Cryptography for everybody: Zero-Knowledge Proofs and Protocols Explained

In my newest video on “Cryptography for everybody”, I explain how zero-knowledge proofs and protocols work. A zero-knowledge proof or protocol is a method by which one party (usually Peggy P) can prove to another party (usually the verifier Victor V) that they know a value (e.g. a secret key or password) without actually revealing it.

First, we discuss the classical cave example by Quisquater: Here, Peggy wants to prove to Victor that she knows how to open a secret door in a cave. But only to Victor and not to anyone else.

Then, we have a look at a real zero-knowledge protocol: the Fiat-Shamir Protocol. This protocol works with modular arithmetic. Peggy has to create a private key s and register her public key v = s² with a trusted third party. Then, Victor can challenge her with a simple protocol. How this works, I explain in the video.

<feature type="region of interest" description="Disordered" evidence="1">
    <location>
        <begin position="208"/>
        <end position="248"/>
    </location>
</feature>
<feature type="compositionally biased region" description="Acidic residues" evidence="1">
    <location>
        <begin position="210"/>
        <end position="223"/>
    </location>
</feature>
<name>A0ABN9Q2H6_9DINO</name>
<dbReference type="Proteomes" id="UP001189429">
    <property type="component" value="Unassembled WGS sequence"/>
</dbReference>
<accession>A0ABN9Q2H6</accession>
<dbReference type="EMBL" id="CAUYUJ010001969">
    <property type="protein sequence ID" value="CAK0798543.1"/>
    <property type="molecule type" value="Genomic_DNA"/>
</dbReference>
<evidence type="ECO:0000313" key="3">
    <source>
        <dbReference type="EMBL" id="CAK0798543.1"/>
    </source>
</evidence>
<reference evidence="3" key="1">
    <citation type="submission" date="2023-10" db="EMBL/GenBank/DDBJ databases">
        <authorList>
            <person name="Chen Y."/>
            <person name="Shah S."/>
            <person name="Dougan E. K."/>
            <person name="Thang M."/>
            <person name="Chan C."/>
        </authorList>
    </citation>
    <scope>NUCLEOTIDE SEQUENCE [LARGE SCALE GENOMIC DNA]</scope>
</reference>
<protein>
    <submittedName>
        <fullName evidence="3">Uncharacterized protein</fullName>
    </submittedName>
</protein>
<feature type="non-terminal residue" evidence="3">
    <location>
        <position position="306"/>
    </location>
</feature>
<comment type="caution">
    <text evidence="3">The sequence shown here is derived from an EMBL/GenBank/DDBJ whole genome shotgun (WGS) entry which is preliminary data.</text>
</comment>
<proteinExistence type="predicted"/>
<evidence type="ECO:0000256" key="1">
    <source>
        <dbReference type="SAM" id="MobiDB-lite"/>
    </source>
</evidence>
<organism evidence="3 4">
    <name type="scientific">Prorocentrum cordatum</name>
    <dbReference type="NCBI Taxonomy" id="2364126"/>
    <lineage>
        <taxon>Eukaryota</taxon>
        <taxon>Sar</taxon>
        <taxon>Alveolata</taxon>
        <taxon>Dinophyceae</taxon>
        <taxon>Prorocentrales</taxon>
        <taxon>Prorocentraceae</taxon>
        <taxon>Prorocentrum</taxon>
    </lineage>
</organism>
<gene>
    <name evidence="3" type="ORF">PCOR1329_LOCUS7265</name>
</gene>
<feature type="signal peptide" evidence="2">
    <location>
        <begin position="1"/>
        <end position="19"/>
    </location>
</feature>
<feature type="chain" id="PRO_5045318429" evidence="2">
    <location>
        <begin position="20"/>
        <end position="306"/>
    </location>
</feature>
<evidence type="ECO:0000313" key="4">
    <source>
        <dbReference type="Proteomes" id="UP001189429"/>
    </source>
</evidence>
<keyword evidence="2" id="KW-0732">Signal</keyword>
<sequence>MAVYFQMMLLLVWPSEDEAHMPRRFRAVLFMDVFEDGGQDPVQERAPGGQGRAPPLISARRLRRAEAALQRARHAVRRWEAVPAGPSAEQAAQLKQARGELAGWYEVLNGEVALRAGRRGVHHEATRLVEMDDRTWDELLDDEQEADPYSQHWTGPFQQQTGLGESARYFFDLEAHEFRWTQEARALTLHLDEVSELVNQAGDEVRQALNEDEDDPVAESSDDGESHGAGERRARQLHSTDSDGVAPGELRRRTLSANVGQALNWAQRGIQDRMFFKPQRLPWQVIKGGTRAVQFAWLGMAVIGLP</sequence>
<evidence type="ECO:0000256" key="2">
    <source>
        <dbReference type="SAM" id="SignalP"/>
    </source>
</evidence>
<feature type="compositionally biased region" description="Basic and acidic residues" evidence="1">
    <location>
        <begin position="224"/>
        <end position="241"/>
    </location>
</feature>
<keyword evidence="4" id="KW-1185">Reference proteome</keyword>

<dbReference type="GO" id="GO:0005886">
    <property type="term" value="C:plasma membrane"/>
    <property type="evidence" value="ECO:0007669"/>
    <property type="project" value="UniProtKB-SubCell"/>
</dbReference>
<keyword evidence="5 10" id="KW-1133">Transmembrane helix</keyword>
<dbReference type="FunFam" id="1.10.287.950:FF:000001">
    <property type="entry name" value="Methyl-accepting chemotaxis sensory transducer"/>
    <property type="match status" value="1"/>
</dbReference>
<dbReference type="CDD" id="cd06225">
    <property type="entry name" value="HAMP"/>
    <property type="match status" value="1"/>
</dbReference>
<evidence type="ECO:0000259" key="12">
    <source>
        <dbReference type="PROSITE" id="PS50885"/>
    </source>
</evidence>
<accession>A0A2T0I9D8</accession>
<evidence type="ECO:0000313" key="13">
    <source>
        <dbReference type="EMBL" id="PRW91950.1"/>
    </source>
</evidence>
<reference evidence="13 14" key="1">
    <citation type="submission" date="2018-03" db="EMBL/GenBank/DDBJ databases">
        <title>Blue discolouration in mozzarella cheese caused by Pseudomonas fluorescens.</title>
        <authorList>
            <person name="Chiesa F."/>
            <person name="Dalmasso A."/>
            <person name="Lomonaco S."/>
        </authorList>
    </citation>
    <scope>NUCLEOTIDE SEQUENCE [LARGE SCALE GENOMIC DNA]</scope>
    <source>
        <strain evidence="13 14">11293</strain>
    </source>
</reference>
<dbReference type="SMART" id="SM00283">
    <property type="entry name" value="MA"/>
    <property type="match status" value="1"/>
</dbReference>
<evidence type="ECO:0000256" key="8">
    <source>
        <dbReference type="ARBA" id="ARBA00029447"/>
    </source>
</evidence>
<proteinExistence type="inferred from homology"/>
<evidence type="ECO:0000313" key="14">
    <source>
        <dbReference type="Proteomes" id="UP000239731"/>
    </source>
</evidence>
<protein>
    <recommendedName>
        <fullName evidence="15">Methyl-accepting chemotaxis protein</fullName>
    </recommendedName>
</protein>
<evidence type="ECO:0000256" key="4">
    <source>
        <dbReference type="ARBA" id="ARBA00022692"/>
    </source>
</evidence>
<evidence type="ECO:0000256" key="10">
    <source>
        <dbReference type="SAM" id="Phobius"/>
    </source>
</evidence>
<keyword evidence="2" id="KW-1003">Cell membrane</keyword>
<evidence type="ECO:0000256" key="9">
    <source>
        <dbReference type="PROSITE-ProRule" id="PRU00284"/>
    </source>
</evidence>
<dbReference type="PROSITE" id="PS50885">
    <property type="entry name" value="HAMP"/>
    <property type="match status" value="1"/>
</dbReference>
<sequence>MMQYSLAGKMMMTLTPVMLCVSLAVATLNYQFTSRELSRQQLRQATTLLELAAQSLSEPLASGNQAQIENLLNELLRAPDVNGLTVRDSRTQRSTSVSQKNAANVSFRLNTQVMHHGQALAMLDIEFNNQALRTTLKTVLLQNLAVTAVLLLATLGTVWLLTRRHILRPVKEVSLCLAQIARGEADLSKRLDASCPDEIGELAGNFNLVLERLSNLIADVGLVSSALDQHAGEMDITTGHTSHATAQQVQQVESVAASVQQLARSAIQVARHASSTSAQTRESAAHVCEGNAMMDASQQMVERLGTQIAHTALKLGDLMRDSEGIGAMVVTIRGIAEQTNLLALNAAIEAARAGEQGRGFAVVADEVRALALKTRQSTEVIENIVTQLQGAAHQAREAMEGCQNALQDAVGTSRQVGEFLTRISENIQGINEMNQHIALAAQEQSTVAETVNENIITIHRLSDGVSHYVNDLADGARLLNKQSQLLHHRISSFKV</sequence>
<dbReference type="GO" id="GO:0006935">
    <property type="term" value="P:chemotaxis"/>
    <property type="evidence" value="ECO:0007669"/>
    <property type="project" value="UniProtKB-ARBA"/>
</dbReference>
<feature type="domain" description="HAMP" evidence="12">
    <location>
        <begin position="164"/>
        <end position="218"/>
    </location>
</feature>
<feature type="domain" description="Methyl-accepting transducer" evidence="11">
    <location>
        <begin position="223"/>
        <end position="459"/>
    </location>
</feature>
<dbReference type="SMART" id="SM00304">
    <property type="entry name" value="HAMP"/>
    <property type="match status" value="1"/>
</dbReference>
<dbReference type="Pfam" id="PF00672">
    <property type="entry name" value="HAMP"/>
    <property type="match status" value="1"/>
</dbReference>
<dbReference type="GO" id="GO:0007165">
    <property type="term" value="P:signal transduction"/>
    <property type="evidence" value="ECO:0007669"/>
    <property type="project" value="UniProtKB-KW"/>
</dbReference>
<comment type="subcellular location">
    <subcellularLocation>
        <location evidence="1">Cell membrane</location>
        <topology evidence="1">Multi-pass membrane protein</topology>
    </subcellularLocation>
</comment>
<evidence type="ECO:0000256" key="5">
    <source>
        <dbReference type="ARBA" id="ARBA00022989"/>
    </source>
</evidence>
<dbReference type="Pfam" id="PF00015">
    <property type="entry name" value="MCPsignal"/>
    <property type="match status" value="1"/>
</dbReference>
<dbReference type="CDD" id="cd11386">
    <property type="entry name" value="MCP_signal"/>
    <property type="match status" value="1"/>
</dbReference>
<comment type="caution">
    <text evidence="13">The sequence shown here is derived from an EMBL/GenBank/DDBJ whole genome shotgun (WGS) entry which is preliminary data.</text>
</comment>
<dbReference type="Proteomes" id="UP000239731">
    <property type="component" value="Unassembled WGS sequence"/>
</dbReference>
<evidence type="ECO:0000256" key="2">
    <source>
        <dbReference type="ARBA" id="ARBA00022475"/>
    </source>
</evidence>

Finally, we have a look at the zero-knowledge simulation in CrypTool 2. Watch the video here:

Zero-Knowledge Proof Explained

“Cave” paper by Quisquater: Quisquater, Jean-Jacques, et al. “How to explain zero-knowledge protocols to your children.” Conference on the Theory and Application of Cryptology. Springer, New York, NY, 1989.

Feige-Fiat-Shamir protocol: Feige, Uriel, Amos Fiat, and Adi Shamir. “Zero-knowledge proofs of identity.” Journal of cryptology 1.2 (1988): 77-94.